PoL Insight Rating Scale Version 1.0 (PoLIRS 1)

Ben Green



Insight Level Insight Hierarchy Yes No
1 Appreciates that a personal experience (symptom) is different from that expected in normal range of experience    
2 Attributes some or all of these experiences (symptoms) to an illness model    
3 Seeks help from a formal source for an illness producing these experiences    
4 Appreciates need for treatment plan for this illness    
5 Complies with an agreed treatment plan    
6 Appreciates need for continued compliance or follow-up by formal treatment provider.    

Correspondence on the Version 1.0 of the Scale

 How do you measure insight?

Insight has been debated by psychiatrists over many years (Jaspers, 1965), but has recently been conceptualaised into three components: awareness of illness, need for treatment, and attribution  of symptoms (Birchwood et al, 1994).

The above form represents a first attempt to get a rater judgement on insight levels for psychiatric patients, although in some ways it would be desirable to produce a generic insight rating form for all illnesses. Insight appears to be central to patients seeking help and complying with prescribed treatment in all fields of medicine. In psychiatry it is probably closely related to outcome and prognosis, including dangerousness.

Comments on the above form would be very much appreciated. How well would do people think it would work in practice? Are there any suggestions for improvement? Is anybody interested in researching insight?

 

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References

 

Birchwood, M et al. (1994) A self-report Insight Scale for psychosis, reliability, validity and sensitivity to change. Acta Psychiatrica Scandinavica; 89: 62-67.

Jaspers, K (1998) General Psychopathology

 

Correspondence on Version 1.0

 

All of the items, except for item 1, seem to me to be tied to the liberal-scientific model and indeed are direct mirrors of Parson's Postulates (Parsons, 1951) that were effectively a manifesto for expectations of patients under the medical model.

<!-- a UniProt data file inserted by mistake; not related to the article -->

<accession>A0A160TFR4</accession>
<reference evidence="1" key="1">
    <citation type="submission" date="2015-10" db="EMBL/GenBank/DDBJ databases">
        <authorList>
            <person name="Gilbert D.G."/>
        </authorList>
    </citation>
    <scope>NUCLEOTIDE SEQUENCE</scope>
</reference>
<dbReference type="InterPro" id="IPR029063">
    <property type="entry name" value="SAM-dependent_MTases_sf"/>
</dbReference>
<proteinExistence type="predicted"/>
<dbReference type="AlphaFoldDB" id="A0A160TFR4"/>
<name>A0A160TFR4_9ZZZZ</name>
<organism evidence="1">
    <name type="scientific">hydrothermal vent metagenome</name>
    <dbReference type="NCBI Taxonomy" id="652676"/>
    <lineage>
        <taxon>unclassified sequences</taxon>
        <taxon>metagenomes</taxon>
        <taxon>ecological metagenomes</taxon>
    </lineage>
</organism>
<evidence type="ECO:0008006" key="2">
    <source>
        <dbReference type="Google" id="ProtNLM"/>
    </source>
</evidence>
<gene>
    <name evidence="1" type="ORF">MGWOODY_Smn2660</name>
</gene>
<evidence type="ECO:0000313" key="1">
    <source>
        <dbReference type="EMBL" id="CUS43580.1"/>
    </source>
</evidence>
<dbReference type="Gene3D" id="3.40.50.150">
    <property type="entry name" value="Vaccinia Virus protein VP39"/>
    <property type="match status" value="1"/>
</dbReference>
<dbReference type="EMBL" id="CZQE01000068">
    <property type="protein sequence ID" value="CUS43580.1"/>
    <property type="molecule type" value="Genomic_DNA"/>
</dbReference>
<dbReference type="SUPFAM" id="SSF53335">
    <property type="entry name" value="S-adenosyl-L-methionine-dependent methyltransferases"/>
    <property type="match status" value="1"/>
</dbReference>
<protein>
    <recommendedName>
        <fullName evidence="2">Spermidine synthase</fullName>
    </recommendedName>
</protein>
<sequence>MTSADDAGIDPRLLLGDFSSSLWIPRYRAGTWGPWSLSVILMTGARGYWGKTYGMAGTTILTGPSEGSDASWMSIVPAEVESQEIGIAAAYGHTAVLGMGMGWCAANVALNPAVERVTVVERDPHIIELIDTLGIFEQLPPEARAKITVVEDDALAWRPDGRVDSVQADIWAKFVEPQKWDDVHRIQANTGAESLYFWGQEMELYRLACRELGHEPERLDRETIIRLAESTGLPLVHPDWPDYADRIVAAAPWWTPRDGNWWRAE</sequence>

I think there is a real difference between what insight IS and what it SHOULD BE.  Your scale will no doubt probe quite excellently what most psychiatrists believe to be insight; namely, ease of management.  But is this REALLY insight?  Hence, what you choose for items in an insight-rating scale will largely be a function on what definition of insight you settle on
at the beginning of the exercise.  A "platform-independent" notion of insight might include such notions as:
1) Understanding that the current cognitions or behaviour deviate substantially from the accepted range of personal experience/behaviour (you already have this in item 1).
2) That there be some level of understanding that aberrant behaviour/cognitions have some underlying cause, however, this need not be a medical cause, it may be existential, moral, psychological etc. (but supernatural should not, of course, qualify here).
3) Understanding that others (rightly or wrongly) see the person's behaviour or cognitions as bizarre or problematic.
4) Understanding that the cognitions/behaviour are causing the person distress (if they are not, then should the person be in a psychiatrist's office anyway?) 5) That intervention may achieve some attenuation of the cognitions/behaviour and thus a reduction in concomitant distress.
6) THEREFORE: taking medication and turning up for therapy may be the best way of achieving this (now, because of steps 1-5, medication compliance DOES become relevant to insight as we have "led" the patient through a pattern of understanding, instead of merely requiring him/her to believe medication compliance is correct without an epistemological antecedents or reasoning behind the notion).